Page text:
One of the less gruesome photographs coming out of Haiti.
I have just seen the latest headlines coming out of Haiti
Haiti earthquake survivors blockade roads with piles of corpses in protest at lack of aid
* Machete-wielding gangs roam streets fighting for food
* Reports of widespread looting across Port-au-Prince
* Military tell aid agencies they need guards to deal with volatile situation
* 7,000 corpses are dumped in Haiti's first mass grave
* Aid workers pour on to island as emergency fund launched
* Fears for British woman Ann Barnes who worked in collapsed UN building
* Hundreds of criminals on the streets after prison collapses
There are numerous planes on the ground but no one to unload the emergency supplies. And they cannot take off again as there is no fuel. There were planes circling but unable to land because of the congestion on the ground.
I was so upset at the graphic pictures that came on the news last night and the constant coverage by CNN, I eventually had to turn off. To see hardened reporters and foreign correspondents in tears and lost for words was just too much. The upside of the reporting is that they are able to interview people who have relatives elsewhere so that word can get out that they survived. CNN's medical correspondent Gupta is on the scene and I watched him taking care of a tiny baby. There are no hospitals. Haiti is in urgent need of medical supplies - people who survived the quake will die if they don't get antibiotics. Limbs cannot be reset. Simple things are not available. By Saturday there will be 9,000 people in there to keep the peace. Looting is more prevalent this morning than it was earlier. People can only take so much. Heavy equipment is needed but the emergency services cannot get it in.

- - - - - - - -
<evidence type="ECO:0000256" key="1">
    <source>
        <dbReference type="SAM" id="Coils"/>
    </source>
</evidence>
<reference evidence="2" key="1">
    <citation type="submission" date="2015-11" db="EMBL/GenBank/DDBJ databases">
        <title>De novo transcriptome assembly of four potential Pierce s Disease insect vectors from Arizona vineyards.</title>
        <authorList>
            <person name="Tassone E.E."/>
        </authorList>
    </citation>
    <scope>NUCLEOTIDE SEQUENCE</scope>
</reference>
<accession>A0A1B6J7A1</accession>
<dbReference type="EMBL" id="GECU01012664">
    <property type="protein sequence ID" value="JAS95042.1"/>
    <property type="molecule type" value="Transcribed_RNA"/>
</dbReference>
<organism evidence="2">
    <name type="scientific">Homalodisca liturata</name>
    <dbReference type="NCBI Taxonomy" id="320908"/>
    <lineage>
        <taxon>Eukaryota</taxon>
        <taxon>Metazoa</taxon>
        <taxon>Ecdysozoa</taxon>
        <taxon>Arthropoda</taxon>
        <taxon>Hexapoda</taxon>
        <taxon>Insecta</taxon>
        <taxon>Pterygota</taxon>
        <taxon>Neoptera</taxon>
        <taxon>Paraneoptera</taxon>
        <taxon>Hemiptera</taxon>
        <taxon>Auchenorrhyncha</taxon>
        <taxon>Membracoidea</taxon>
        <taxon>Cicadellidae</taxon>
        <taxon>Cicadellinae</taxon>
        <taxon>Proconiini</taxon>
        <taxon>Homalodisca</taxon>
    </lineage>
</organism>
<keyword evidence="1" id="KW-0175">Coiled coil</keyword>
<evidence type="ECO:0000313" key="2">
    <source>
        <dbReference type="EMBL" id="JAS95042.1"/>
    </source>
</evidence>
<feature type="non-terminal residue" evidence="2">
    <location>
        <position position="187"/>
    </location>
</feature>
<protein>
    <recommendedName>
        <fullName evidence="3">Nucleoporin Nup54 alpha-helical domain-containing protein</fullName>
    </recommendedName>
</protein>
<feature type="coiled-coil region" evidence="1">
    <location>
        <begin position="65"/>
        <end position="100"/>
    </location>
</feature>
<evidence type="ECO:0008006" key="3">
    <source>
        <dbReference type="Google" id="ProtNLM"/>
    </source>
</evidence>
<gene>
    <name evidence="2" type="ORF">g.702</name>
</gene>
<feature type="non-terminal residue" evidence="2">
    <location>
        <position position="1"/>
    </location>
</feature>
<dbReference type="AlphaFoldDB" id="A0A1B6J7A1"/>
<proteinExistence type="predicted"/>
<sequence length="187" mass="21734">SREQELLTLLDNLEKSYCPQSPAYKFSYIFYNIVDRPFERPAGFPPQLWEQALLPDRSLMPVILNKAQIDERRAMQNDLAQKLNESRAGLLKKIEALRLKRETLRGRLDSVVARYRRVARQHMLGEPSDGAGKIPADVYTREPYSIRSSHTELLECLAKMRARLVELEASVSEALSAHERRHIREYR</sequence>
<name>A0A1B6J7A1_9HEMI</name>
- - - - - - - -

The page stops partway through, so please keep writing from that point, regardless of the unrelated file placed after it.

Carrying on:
Bodies are just being literally shovelled up and dumped in vast containers where they will be burned. It sounds callous but it's the only way as disease will set in very quickly if they are left. One has to remember the scorching temperatures which speeds decomposure.
Two million children have been orphaned to date and are in need of care.
Tears and blood fill the streets. Haitian-born rap star Wyclef Jean, who spent Thursday helping pick up the dead, called it "the apocalypse".
Haiti is part of CARICOM (The Caribbean Community and Common Market) and whilst countries from all over the world are sending aid, Trinidad and Tobago's Prime Minister issued a statement stating that there would be a meeting of CARICOM Heads to determine what they should do about this "as there is a tendency after such a disaster, for aid to fall into the wrongs hands." What absolute arrogance. CARICOM is fiddling whilst Haiti burns and the nasty piece of work of a Prime Minister who governs my adopted country has the audacity to make such statements. We should be putting heavy equipment on our fast ferries and getting it there to help.
Trinidad needs to wake up. It has been fortunate that an earthquake of such magnitude has not happened here. We do get mild earthquakes and tremours on a regular basis and the University seismologists have been predicting a major one right here for months. But in typical Trini fashion, few believe that we will be hit. The last earthquake in Haiti was 200 years ago - the same will happen here. I know that there are disasters of enormous proportions on a daily basis all over the world but when it hits so close to home, one has to wake up and smell the coffee.